Price Rise in India

Price Rise in India

Toshimenla Ao, Assistant Professor, Department of English

 

Price rise is a world- wide phenomenon. Economists describe it as inflation. Over the past few years, prices have been continuously rising in India and the damage caused by rising price has affected the country’s economy. Besides the urban poor and the landless labourers, the people most affected by this are the fixed income group. Amongst the fixed income group are the middle class who are the backbone of the country.

 

Indians have a limited capacity to absorb the impact of high prices. Besides savings and other expenses, most people spend the bulk of their income on food and daily basic necessities. With an increase in the general price level, the price of all the basic daily requirements increases much higher. Therefore great distress is caused to the people.

 

Amongst the causes for price rise, the single most important factor which has led to rise in prices since 1970 has been the hike in the price of petroleum and allied products. As we all know, petrol has become an indispensable part of our life, to completely shut down the use of fuel in today’s world is almost impossible for any country or citizen. However, it seems each day the fuel price keeps on increasing. Within three years petrol price has increased 10 times and is still increasing. Petrol hike directly or indirectly affects all the major sectors like transportation (here we find that when fuel price rises it automatically triggers the public transportation fare), textiles, automobiles, etc. and the price of daily essential commodities which are transported on a daily basis either in land, water or air ways. Banking sector is also expected to suffer due to high inflation level.

 

Prices were increased by great margins by the Oil Producing and Exporting Countries (OPEC). The petrol price is inching towards Rs. 100 per litre in Mumbai, and has crossed Rs. 80 per litre in New Delhi. On October 2, petrol touched it highest-ever price of Rs. 91.20 per litre in Mumbai, Rs. 85.65 in Kolkata and Rs.87.18 per litre in Chennai.. Exactly 20 years ago, in 1998, we would have paid just Rs. 23.94 for a litre of petrol in Delhi. That’s an increase of about 238 percent in 20 years. That comes to about an average increase of 12 percent per year. In tandem with petrol, the cost of diesel also rose to new heights of Rs. 79.94, Rs. 79.72 per litre in Kolkata and Mumbai respectively.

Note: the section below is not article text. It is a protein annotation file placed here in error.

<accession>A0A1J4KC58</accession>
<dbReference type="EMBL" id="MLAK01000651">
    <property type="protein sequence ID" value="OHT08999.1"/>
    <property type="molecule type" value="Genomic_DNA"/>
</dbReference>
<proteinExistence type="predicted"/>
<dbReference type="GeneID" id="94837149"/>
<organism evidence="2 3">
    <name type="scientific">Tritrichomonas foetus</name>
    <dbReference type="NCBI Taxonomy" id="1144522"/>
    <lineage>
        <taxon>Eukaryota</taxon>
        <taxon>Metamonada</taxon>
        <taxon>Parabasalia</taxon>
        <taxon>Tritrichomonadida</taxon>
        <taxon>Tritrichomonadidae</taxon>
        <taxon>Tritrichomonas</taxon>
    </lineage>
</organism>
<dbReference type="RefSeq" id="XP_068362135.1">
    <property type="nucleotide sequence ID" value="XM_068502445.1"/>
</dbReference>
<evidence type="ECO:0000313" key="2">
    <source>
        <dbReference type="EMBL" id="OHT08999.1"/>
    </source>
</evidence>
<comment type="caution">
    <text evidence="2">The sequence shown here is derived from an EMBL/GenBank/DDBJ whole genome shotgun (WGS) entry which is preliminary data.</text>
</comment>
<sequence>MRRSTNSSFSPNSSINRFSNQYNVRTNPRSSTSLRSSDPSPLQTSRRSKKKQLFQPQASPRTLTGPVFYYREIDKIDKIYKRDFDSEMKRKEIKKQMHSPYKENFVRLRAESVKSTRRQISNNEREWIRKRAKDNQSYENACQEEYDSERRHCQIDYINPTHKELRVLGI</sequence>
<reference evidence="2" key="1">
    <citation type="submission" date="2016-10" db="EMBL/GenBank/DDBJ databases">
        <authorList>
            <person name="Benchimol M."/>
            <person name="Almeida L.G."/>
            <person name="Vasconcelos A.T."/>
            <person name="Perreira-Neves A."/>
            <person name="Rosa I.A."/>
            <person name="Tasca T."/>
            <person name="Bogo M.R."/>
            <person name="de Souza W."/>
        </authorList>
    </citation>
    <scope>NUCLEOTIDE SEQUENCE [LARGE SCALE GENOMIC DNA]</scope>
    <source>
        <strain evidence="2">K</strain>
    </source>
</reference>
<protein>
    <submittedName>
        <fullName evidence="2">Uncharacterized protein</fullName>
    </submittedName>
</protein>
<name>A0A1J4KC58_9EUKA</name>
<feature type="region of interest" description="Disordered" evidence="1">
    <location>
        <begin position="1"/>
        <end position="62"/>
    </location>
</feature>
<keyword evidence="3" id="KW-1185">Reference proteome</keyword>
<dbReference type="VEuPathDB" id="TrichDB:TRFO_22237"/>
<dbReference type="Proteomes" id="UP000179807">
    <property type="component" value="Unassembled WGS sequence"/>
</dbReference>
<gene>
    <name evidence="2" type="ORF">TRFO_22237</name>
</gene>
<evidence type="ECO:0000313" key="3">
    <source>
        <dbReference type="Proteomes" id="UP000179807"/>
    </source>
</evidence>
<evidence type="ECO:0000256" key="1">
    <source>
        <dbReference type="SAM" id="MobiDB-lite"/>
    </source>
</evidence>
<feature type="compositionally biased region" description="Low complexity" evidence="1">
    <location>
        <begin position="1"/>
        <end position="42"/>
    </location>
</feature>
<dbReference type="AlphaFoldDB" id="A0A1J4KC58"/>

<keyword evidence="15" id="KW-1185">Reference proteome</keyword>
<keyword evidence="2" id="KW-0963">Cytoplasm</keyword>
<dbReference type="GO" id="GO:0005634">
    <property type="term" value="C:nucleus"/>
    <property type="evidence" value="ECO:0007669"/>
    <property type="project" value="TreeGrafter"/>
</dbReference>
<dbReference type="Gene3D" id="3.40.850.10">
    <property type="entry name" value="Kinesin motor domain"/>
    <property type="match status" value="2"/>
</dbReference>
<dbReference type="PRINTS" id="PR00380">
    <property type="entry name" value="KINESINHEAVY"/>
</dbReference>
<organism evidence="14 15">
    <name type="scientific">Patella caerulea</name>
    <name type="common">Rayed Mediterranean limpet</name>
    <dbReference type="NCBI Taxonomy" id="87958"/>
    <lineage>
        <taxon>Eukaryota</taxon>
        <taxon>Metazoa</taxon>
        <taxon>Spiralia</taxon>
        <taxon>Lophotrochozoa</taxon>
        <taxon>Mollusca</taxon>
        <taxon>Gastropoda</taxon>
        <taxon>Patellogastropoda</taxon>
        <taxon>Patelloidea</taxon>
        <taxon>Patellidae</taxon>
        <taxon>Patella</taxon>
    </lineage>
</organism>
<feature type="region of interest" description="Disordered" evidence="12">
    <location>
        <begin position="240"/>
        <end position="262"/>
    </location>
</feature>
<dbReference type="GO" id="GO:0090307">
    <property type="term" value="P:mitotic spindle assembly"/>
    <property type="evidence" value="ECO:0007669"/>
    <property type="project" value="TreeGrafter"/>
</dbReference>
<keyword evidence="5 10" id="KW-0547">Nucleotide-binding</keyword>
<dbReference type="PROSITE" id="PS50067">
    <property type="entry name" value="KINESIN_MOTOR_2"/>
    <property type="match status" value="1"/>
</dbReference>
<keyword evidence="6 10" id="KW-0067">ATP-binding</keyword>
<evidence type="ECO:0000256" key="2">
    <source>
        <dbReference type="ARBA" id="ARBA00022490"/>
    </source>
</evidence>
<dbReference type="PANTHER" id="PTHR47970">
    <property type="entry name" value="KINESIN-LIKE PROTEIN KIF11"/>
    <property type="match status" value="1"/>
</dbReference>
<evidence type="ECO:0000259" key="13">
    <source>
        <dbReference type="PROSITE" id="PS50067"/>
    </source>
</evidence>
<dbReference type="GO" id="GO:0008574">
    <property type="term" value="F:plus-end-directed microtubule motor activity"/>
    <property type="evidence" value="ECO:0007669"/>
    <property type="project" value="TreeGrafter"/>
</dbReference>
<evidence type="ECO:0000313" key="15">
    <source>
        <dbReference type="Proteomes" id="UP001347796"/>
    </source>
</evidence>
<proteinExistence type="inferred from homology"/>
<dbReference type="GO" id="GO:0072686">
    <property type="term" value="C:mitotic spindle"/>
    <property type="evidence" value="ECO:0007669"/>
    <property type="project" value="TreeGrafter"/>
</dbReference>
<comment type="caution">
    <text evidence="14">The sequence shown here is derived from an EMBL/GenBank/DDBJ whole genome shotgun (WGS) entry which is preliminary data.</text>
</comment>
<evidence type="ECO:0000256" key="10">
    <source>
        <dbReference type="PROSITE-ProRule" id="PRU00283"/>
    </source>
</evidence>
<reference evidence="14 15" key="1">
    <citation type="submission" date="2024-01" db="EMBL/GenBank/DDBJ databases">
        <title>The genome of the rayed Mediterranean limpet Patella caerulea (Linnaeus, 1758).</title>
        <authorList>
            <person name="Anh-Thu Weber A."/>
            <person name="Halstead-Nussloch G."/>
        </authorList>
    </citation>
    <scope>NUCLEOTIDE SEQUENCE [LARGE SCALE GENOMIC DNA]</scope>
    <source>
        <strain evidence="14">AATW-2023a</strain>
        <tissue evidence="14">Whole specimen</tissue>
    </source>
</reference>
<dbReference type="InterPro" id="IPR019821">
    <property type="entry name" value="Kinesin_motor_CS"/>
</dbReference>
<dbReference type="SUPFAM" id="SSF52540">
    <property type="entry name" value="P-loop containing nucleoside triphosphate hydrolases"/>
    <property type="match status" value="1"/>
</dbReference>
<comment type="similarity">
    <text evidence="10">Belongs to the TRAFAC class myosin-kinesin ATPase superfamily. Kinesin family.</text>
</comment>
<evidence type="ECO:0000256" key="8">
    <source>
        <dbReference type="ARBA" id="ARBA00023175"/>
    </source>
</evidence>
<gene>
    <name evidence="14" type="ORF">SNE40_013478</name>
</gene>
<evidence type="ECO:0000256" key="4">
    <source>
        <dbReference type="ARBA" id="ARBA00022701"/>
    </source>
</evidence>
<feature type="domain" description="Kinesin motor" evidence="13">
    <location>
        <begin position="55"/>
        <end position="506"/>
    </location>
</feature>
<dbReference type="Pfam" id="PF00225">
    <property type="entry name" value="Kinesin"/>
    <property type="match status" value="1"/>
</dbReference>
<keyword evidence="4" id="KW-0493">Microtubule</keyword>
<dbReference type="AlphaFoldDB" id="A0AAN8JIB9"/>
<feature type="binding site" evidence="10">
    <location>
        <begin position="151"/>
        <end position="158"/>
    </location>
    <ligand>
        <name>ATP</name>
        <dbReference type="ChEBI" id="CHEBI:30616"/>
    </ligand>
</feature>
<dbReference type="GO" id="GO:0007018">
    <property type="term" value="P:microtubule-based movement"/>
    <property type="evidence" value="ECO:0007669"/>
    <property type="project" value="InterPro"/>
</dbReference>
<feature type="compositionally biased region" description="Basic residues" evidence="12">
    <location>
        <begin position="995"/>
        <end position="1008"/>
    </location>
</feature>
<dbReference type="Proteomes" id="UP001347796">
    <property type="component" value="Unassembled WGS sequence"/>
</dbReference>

The rising price of fuel is affecting not just the citizens of the country but its effect can be seen in the stock market as well. There could be various reasons responsible for fuel price rise. However, looking into the present updates and scenario some of the factors responsible for the rise in fuel price can be because of the substantial price rise of crude oil, the sliding value of rupee as compared to the US dollar or the central government’s fixed excise duty.

 

India has become one of the most expensive places to buy petrol. Keeping in mind that India is a developing country, it is growing each day be it in the field of education, technology, agriculture, etc. So, with the increase in country’s development and advancement the area of demand to use more fuel in almost all the field of advancements like vehicles including the agricultural vehicles as tractors, increase of industries and factories, urbanization, etc. has led to the wide use of fuel and its products.

 

Price rise is a social, political and economic evil. It results from a failure of prices to adjust to changing trends in the economy. The sole cure for rising prices does not lie with the government. However, the government does play an important role in rooting out price rise. Social, political and industrial stability can remedy inflation. Every now and then the citizens complain about inflation but the question is what are we doing on our part to decrease it and bring a sustainable existence? We are the ones equally responsible along with the government to do something and try to control the situation. For instance, increase in number of vehicles also causes hike in petrol prices. So the thing we can do is to reduce oil consumption by using public transport for travelling to routine places like our office, colleges, markets, etc. use of cycles to go to nearby places instead of bikes or cars. Cutting off fuel supply or switching the engine off when the traffic is halted for long. Developing alternate sources of energy like solar energy etc. and government should allocate more funds for developing alternate source of energy as well as develop high capacity goods and transport system. We can contribute towards holding price-line.

 

A check on our expenses would go a long way to bring down the prices. We ought to lead a simple life and always try to shun the use of imported goods. Because according to the common and major lifestyles of Indians, we prefer using mostly the imported goods be it television (T.V), refrigerator, cellular phones, vehicles, beauty products, and many more. I think all of us as responsible citizens of India must once again remind ourselves not to be selfish on our part to exhaust our resources but we need to use it judiciously so that our future generations can also use it. Rising price is not inevitable. It can and should be curbed. Only then we can then build a strong and prosperous India.

 

Degree of Thought is a weekly community column initiated by Tetso College in partnership with The Morung Express. Degree of Thoughtwill delve into the social, cultural, political and educational issues around us. The views expressed here do not reflect the opinion of the institution. Tetso College is a NAAC Accredited UGC recognised Commerce and Arts College. The editors are Dr Hewasa Lorin, Tatongkala Pongen, Aniruddha, Meren and Kvulo Lorin. For feedback or comments please email: dot@tetsocollege.org.